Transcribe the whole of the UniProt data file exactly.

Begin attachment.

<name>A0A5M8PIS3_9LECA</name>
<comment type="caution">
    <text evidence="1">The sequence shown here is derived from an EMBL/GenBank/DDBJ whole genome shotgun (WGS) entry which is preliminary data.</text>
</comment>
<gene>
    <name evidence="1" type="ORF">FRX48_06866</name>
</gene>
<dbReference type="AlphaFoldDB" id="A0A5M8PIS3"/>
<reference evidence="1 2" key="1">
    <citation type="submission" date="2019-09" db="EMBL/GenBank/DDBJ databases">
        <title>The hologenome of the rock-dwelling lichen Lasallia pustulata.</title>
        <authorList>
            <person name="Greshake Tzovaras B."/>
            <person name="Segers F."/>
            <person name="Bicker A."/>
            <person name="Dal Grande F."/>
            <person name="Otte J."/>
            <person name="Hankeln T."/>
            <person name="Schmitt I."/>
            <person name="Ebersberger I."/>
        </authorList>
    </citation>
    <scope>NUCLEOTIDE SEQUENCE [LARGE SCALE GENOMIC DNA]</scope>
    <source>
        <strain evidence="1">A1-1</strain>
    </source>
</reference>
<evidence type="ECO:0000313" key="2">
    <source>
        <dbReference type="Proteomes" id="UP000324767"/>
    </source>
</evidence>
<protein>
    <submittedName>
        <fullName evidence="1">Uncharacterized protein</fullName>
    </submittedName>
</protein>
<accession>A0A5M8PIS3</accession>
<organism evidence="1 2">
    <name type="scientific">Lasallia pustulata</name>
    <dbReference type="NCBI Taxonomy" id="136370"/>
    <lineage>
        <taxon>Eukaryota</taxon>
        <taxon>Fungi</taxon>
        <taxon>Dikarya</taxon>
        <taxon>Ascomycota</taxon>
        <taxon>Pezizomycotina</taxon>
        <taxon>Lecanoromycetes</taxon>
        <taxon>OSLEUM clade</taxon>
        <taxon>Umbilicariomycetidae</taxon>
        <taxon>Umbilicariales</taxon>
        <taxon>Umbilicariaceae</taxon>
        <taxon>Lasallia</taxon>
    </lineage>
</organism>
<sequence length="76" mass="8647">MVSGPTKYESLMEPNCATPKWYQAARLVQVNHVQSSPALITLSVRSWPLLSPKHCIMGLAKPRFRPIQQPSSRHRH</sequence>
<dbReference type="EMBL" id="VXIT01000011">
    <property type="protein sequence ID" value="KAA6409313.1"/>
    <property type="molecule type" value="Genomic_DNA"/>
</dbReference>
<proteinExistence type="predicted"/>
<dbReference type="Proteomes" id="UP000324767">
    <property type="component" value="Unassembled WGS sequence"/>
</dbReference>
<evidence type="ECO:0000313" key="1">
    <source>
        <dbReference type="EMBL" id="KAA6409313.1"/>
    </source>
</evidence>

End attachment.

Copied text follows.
<name>A0A5M8PIS3_9LECA</name>
<comment type="caution">
    <text evidence="1">The sequence shown here is derived from an EMBL/GenBank/DDBJ whole genome shotgun (WGS) entry which is preliminary data.</text>
</comment>
<gene>
    <name evidence="1" type="ORF">FRX48_06866</name>
</gene>
<dbReference type="AlphaFoldDB" id="A0A5M8PIS3"/>
<reference evidence="1 2" key="1">
    <citation type="submission" date="2019-09" db="EMBL/GenBank/DDBJ databases">
        <title>The hologenome of the rock-dwelling lichen Lasallia pustulata.</title>
        <authorList>
            <person name="Greshake Tzovaras B."/>
            <person name="Segers F."/>
            <person name="Bicker A."/>
            <person name="Dal Grande F."/>
            <person name="Otte J."/>
            <person name="Hankeln T."/>
            <person name="Schmitt I."/>
            <person name="Ebersberger I."/>
        </authorList>
    </citation>
    <scope>NUCLEOTIDE SEQUENCE [LARGE SCALE GENOMIC DNA]</scope>
    <source>
        <strain evidence="1">A1-1</strain>
    </source>
</reference>
<evidence type="ECO:0000313" key="2">
    <source>
        <dbReference type="Proteomes" id="UP000324767"/>
    </source>
</evidence>
<protein>
    <submittedName>
        <fullName evidence="1">Uncharacterized protein</fullName>
    </submittedName>
</protein>
<accession>A0A5M8PIS3</accession>
<organism evidence="1 2">
    <name type="scientific">Lasallia pustulata</name>
    <dbReference type="NCBI Taxonomy" id="136370"/>
    <lineage>
        <taxon>Eukaryota</taxon>
        <taxon>Fungi</taxon>
        <taxon>Dikarya</taxon>
        <taxon>Ascomycota</taxon>
        <taxon>Pezizomycotina</taxon>
        <taxon>Lecanoromycetes</taxon>
        <taxon>OSLEUM clade</taxon>
        <taxon>Umbilicariomycetidae</taxon>
        <taxon>Umbilicariales</taxon>
        <taxon>Umbilicariaceae</taxon>
        <taxon>Lasallia</taxon>
    </lineage>
</organism>
<sequence length="76" mass="8647">MVSGPTKYESLMEPNCATPKWYQAARLVQVNHVQSSPALITLSVRSWPLLSPKHCIMGLAKPRFRPIQQPSSRHRH</sequence>
<dbReference type="EMBL" id="VXIT01000011">
    <property type="protein sequence ID" value="KAA6409313.1"/>
    <property type="molecule type" value="Genomic_DNA"/>
</dbReference>
<proteinExistence type="predicted"/>
<dbReference type="Proteomes" id="UP000324767">
    <property type="component" value="Unassembled WGS sequence"/>
</dbReference>
<evidence type="ECO:0000313" key="1">
    <source>
        <dbReference type="EMBL" id="KAA6409313.1"/>
    </source>
</evidence>